Grease the bottoms and sides of the baking pans. pinch off dough for the loaves. Air pockets make bubbles in the bread when it is baking so try to knead the loaves Well. My own mother uses packaged yeast when she makes bread, but even so she always names each one of the loaves after my brother, sisters and myself and then "spanks" us as an extra precaution to get rid of air pockets.


Metal reacts with the acid in both the yeast and bread dough to spoil the flavor. For this reason use wooden utensils and some type of non-metalic bowl.

Another way is to twist the loaves. After forming the loaves, lay them in the greased pan and turn them over to oil the tops of the loaves, too. Then let them rise double again, and bake at 350°F for about an hour Or until the top is golden brown.

Ella said, "The German way to tell when a loaf is done is to touch your nose to the top of the loaf. If it doesn't burn your nose, it is done.!'

The second type of yeast everlasting yeast starter--is a living yeast that must be kept alive by regular feedings or use. It also must be stored in a cool place. This is one of the oldest known yeasts, dating back to 4000 B.C., and is actually more widely used than the dried yeast Cakes in spite of the added difficulty of preserving it. Often women found it necessary to make bread as many times as twice a week to keep the starter alive. But even if the starter did die there were many ways Of making a new one. The following recipes were shared with us by Mary Scott Hair, or better known to many as Samanthy.

Everlasting Yeast Starter Recipe No. 1

one medium potato (peeled)
4 cups water
1 tsp. salt
1 tsp. sugar

Boil potato in the unsalted water until done. Drain, but save the water. Mash potato then add sugar and salt. Cool to lukewarm, add enough potato water to make one quart of mixture. Cover and set in a warm place and let ferment. If you like, you can add a package of "boughten" yeast to speed up the process, but it will be just as good if allowed to ferment without the yeast. This recipe is about right for a large family requiring more than one loaf at a baking.

Recipe No. 2

one potato (about the size of a large hen egg)
3/4 cup potato water
2 Tbsp. sugar flour

Boil potato, drain and save potato water (unsalted). Mash potato well, and then add potato water, sugar and enough flour to make a fairly stiff batter or soft dough. Keep in a warm place until well fermented. Then put in a wide mouth jar and cover loosely--never use a tight fitting lid. In about five or six days it should be ready.Old-fashioned Light Bread from Everlasting Yeast StarterIn order to make bread from the starter first set the sponge. To do this, use the following ingredients:


1-1/2 cups potato water or sweet milk
1 Tbsp. sugar

Get a large bowl and put the starter, potato water or sweet milk (heated to a little more than lukewarm), sugar and enough flour to make a stiff batter. Beat well, cover loosely and set over night in a warm place. The next morning the mixture should be nice and bubbly. If it isn't, no use going any further. You'll have a flop!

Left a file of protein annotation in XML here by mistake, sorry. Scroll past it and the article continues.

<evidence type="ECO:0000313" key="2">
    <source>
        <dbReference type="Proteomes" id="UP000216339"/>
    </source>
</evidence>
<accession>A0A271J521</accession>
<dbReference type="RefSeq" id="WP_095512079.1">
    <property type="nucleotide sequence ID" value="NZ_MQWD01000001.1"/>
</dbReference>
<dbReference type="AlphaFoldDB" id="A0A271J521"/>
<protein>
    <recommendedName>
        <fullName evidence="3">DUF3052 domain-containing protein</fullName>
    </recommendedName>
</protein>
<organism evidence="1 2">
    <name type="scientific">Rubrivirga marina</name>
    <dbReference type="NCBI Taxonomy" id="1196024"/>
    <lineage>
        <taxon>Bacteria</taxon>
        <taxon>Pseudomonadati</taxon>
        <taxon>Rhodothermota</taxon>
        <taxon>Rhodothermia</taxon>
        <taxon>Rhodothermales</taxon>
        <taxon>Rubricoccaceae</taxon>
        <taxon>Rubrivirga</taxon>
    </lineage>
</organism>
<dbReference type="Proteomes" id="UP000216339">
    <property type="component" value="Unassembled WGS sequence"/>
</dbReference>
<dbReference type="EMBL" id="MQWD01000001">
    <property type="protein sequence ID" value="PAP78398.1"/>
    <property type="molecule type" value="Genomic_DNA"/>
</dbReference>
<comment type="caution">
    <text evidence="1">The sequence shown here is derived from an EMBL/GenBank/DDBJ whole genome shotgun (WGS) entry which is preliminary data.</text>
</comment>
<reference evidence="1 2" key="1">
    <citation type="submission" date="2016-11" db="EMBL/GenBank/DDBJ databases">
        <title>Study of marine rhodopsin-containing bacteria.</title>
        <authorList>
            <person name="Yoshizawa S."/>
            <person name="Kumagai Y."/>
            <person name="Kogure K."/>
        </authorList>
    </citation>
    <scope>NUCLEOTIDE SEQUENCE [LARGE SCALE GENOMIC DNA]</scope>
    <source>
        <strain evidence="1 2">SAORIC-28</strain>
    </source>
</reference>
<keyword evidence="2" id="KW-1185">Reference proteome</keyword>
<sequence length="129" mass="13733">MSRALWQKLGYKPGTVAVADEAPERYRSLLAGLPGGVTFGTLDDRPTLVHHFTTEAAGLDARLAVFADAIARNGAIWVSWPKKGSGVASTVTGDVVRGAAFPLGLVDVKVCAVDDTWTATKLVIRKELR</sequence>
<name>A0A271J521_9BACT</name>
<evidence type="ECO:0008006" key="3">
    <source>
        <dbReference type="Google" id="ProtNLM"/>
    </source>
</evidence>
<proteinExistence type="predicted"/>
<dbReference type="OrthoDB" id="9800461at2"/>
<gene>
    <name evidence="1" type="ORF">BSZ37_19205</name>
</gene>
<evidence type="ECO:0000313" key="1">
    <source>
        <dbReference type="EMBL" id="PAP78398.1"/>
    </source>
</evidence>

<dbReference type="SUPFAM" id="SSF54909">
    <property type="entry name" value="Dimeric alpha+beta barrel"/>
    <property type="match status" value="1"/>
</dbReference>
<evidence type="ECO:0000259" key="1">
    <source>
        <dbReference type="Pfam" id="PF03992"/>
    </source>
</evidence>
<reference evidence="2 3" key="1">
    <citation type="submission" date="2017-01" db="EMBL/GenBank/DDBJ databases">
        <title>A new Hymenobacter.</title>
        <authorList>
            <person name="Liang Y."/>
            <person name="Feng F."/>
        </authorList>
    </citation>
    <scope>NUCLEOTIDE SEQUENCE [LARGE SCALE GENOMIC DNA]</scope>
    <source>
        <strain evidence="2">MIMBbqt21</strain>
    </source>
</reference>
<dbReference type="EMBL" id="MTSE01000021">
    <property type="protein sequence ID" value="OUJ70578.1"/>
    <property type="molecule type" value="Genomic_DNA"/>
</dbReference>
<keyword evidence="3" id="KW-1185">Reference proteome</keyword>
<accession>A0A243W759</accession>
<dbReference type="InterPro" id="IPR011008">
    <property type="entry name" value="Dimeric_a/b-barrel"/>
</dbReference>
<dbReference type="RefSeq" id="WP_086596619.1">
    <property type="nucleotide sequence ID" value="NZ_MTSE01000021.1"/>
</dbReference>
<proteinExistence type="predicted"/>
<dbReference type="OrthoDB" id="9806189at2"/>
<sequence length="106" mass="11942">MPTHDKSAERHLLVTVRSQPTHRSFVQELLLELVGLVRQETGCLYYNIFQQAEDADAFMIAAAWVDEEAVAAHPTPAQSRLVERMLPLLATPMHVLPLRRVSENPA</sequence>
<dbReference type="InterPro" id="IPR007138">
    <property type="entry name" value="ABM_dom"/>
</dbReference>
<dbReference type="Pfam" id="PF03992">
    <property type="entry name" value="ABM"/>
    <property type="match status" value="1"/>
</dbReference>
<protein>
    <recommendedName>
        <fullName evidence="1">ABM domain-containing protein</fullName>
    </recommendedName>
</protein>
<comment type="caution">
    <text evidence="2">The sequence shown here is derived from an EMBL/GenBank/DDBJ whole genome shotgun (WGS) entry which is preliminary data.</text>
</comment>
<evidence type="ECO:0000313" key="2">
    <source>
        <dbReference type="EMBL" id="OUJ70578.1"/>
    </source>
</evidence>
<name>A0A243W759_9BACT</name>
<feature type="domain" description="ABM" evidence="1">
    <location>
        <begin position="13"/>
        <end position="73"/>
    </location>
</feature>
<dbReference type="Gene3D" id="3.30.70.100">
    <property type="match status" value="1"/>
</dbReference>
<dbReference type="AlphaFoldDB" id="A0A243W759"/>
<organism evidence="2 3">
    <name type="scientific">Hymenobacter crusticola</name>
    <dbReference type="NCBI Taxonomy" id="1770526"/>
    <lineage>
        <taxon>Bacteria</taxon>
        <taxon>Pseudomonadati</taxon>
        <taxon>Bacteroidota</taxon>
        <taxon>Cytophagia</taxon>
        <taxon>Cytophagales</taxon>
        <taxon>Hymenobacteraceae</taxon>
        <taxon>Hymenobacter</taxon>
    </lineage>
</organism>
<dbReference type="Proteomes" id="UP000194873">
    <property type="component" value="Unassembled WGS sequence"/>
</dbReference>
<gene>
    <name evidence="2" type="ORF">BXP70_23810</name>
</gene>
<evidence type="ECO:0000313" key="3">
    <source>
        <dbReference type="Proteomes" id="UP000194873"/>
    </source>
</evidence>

If the sponge is bubbly, take out of this mixture the starter you want to keep for the next time you make bread. Put it in a wide mouth jar and Put in refrigerator. You'll probably want a lid on it because the odor will transfer to other foods but don't put it on too tightly.


The recipe for making yeas cakes from hops calls for cornmeal to stiffen the dough. White cornmeal was added to the cakes on the right and yellow cornmeal to the ones on the left. Although their appearance is quite different, their use and results in bread making are the same. Now you are ready to make the bread dough using the sponge and the following ingredients:

2 cups potato water or scalded milk
1 tsp. salt
1 tsp. sugar
1 Tbsp. melted shortening

To what remains in your bowl after taking out your starter, add unsalted potato water or milk, salt, sugar and melted shortening. Add enough flour to make dough that will handle well. Beat until the batter can't be beaten, then turn out on a well floured board and knead until it is soft and smooth. Put in well greased bowl, cover with some type of cloth and let set in a warm place until the dough has doubled in bulk. Punch the dough down and pinch off your loaves. Shape and put into pans. Let your loaves rise double or until they almost reach the rims of the pans. Bake in moderate (350°) oven for about 45 minutes. When done turn the loaves out of the pans at once and grease sides with butter or shortening. This recipe will make two small loaves or one medium size loaf and a pan of rolls.

We discovered that both of these yeasts are much slower working than commercial yeast. If you are used to using the store-boughten product, be sure to allow enough time for the dough to rise.

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sounds delicious!Becktom 01:55, 25 October 2013 (PDT)